Clarke said he hoped Australia’s positive recent record “helps us with momentum and confidence going into a major tournament”.

“You need to build momentum through the tournament, but you [also] need to have consistent success,” he said. “Hopefully [because of] how we’ve performed over the past couple of years we can take that confidence into this tournament. But we need to be at our best.”

The captain predicted if Australia could be the best fielding team in the World Cup, that would “go a long way to having success”.

He gave no hint as to who would partner Mitch Starc bowling at the death for Australia for the duration of James Faulkner’s absence with injury, other than to say he thought the team’s all-rounders – Shane Watson, Mitch Marsh and Glenn Maxwell – were all contenders.

“I think they’ve all had experience, especially in the shorter format, the Twenty20 stuff,” he said. “We’ve got the talent there, that’s for sure. It’s just about practice now, plenty of work on our death stuff and execution.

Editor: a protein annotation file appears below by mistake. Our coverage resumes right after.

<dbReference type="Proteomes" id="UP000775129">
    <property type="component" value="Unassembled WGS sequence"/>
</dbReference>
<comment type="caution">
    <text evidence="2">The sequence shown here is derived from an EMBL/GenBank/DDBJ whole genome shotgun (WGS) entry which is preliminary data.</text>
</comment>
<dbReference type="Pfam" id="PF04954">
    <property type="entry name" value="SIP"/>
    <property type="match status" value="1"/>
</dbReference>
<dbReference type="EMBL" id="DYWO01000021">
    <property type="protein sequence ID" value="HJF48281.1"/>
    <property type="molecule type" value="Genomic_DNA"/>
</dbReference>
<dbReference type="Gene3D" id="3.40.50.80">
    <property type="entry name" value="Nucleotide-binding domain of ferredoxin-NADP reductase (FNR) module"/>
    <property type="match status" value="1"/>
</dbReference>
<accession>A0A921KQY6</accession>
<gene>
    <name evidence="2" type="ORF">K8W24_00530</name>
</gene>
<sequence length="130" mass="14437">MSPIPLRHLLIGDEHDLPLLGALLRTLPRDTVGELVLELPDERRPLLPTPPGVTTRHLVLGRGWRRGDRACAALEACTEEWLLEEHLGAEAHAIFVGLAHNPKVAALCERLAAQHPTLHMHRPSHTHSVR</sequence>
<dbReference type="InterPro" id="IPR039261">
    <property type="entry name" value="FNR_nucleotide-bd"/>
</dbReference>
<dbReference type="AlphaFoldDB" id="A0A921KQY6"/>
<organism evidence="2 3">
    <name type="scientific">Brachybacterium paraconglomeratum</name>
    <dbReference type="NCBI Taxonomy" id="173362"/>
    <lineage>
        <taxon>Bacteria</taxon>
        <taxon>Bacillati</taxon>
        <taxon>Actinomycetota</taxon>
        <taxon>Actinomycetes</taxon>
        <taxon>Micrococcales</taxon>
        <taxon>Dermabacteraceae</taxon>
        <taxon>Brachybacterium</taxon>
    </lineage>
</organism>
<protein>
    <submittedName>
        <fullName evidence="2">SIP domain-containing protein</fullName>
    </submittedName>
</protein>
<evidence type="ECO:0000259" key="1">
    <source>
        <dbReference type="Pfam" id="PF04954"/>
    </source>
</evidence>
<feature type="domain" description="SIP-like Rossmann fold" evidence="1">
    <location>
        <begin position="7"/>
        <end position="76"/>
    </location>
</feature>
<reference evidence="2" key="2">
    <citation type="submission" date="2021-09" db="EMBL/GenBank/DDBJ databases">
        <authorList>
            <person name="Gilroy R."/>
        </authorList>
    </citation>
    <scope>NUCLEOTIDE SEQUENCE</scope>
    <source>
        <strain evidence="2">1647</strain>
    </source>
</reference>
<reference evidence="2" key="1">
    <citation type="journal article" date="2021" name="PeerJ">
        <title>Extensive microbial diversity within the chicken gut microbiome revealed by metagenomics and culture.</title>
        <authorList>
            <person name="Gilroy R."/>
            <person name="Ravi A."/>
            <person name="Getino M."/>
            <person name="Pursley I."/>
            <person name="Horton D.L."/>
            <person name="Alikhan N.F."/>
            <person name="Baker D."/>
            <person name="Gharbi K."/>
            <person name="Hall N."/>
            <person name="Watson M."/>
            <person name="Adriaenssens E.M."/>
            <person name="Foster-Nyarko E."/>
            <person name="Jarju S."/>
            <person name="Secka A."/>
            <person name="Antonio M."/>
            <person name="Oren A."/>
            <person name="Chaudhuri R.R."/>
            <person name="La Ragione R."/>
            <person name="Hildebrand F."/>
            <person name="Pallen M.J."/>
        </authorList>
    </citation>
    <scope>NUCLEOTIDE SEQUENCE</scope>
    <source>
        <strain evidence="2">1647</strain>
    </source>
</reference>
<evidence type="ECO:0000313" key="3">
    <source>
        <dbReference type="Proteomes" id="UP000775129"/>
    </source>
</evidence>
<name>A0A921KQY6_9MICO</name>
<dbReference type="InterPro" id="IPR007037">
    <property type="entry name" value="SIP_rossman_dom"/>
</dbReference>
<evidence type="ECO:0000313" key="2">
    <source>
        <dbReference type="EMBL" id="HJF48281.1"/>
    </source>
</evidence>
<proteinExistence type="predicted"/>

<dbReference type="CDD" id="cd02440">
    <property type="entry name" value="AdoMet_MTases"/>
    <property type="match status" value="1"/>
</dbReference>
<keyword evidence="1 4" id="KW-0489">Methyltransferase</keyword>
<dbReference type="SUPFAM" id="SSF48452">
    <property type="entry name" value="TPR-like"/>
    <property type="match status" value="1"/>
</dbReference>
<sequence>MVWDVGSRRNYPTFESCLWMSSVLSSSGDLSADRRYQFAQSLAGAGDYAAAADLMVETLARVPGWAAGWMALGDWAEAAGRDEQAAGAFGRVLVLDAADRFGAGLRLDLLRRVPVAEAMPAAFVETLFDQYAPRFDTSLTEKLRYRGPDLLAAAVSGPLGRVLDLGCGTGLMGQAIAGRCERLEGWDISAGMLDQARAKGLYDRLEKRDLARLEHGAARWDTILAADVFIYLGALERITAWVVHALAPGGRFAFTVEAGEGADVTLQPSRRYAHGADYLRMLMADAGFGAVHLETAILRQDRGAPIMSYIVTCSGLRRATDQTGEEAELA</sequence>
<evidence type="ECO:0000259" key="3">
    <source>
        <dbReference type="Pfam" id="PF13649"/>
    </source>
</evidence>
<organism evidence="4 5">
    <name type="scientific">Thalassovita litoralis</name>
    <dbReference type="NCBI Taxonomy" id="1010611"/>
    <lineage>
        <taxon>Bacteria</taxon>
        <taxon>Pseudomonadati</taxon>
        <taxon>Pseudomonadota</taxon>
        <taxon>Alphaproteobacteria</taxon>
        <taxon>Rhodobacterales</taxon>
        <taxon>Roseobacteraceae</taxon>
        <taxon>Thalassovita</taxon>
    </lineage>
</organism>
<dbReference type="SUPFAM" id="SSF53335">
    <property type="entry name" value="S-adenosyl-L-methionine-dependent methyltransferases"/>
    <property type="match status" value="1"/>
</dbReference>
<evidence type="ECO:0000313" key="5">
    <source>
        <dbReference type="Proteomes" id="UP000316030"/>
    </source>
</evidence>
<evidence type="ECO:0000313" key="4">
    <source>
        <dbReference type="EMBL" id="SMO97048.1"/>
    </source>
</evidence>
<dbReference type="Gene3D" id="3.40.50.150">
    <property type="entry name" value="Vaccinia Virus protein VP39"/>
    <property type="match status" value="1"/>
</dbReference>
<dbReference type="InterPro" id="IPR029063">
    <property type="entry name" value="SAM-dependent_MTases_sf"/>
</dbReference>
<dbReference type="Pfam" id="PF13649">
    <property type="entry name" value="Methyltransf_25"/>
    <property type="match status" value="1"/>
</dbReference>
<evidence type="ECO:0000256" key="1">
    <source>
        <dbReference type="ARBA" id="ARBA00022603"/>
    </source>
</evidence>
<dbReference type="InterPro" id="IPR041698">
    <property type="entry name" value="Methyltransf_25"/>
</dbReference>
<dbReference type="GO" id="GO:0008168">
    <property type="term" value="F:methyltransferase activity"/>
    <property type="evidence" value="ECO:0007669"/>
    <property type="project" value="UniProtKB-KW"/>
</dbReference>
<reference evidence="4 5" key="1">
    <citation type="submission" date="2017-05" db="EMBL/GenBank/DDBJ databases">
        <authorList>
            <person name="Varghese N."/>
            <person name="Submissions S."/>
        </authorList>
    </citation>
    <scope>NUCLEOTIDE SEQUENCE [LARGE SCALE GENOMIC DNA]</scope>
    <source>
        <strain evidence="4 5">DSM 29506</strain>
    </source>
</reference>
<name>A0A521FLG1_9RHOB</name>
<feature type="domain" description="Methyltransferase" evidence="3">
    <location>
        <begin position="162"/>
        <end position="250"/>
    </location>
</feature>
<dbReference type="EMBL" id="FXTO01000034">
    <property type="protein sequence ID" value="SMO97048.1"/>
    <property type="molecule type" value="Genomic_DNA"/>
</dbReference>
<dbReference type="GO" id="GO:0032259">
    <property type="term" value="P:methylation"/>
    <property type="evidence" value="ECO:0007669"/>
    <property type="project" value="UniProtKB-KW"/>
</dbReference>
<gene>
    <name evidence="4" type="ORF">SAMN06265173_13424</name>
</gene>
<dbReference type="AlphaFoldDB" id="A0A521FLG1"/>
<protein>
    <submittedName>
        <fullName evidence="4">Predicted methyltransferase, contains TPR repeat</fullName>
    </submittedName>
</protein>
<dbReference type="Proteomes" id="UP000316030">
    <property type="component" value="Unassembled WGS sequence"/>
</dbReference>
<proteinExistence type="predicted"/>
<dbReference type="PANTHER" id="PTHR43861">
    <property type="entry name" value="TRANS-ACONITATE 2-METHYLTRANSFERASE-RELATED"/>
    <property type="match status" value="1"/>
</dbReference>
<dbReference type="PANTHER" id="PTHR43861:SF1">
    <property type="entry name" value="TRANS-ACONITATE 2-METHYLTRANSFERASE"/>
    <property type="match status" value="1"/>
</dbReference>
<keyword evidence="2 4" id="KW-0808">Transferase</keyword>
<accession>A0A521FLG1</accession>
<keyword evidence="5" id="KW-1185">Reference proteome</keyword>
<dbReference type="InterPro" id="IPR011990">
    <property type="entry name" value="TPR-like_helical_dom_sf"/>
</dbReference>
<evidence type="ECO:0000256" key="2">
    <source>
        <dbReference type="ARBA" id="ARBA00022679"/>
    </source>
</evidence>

“I’m confident any of the guys – all-rounders or the specialist bowlers – can play that role [in the batting powerplay and late in innings].”

Clarke also said he was not reading much into India’s failure to reach the final of the recent tri-series. He reckoned having spent more than two months in Australia will benefit them, as will their status as defending champions.

“I think they’ll see it as a fresh start [after the Tests and tri-series],” Clarke said.

“They’ve had success in major tournaments, so they’ll take confidence from that.

“I’ve no doubt India are going to be one of the toughest teams in this competition to beat.”

Australia and India meet in a day-night practice match at the Adelaide Oval on Sunday.

ONE-DAY WONDERSWinning percentages of ICC full members in 50-over matches since the completion of the 2013 Champions Trophy. 64.7% – Australia: 34 matches, 22 wins, 9 losses, 0 ties, 3 no result. 60% – South Africa: 40 matches, 24 wins, 14 losses, 0 ties, 2 no result. 54.4% – Sri Lanka: 57 matches, 31 wins, 24 losses, 0 ties, 2 no result. 54% – India: 50 matches, 27 wins, 18 losses, 1 tie, 4 no result. 50% – New Zealand: 32 matches, 16 wins, 12 losses, 1 tie, 3 no result. 43.6% – Pakistan: 39 matches, 17 wins, 21 losses, 1 tie, 0 no result. 41.9% – West Indies: 31 matches, 13 wins, 17 losses, 1 tie, 0 no result. 38.1% – Bangladesh: 21 matches, 8 wins, 12 losses, 0 ties, 1 no result. 37.1% – England: 35 matches. 13 wins, 21 losses, 0 ties, 1 no result. 16.7% – Zimbabwe: 24 matches, 4 wins, 20 losses, 0 ties, 0 no result.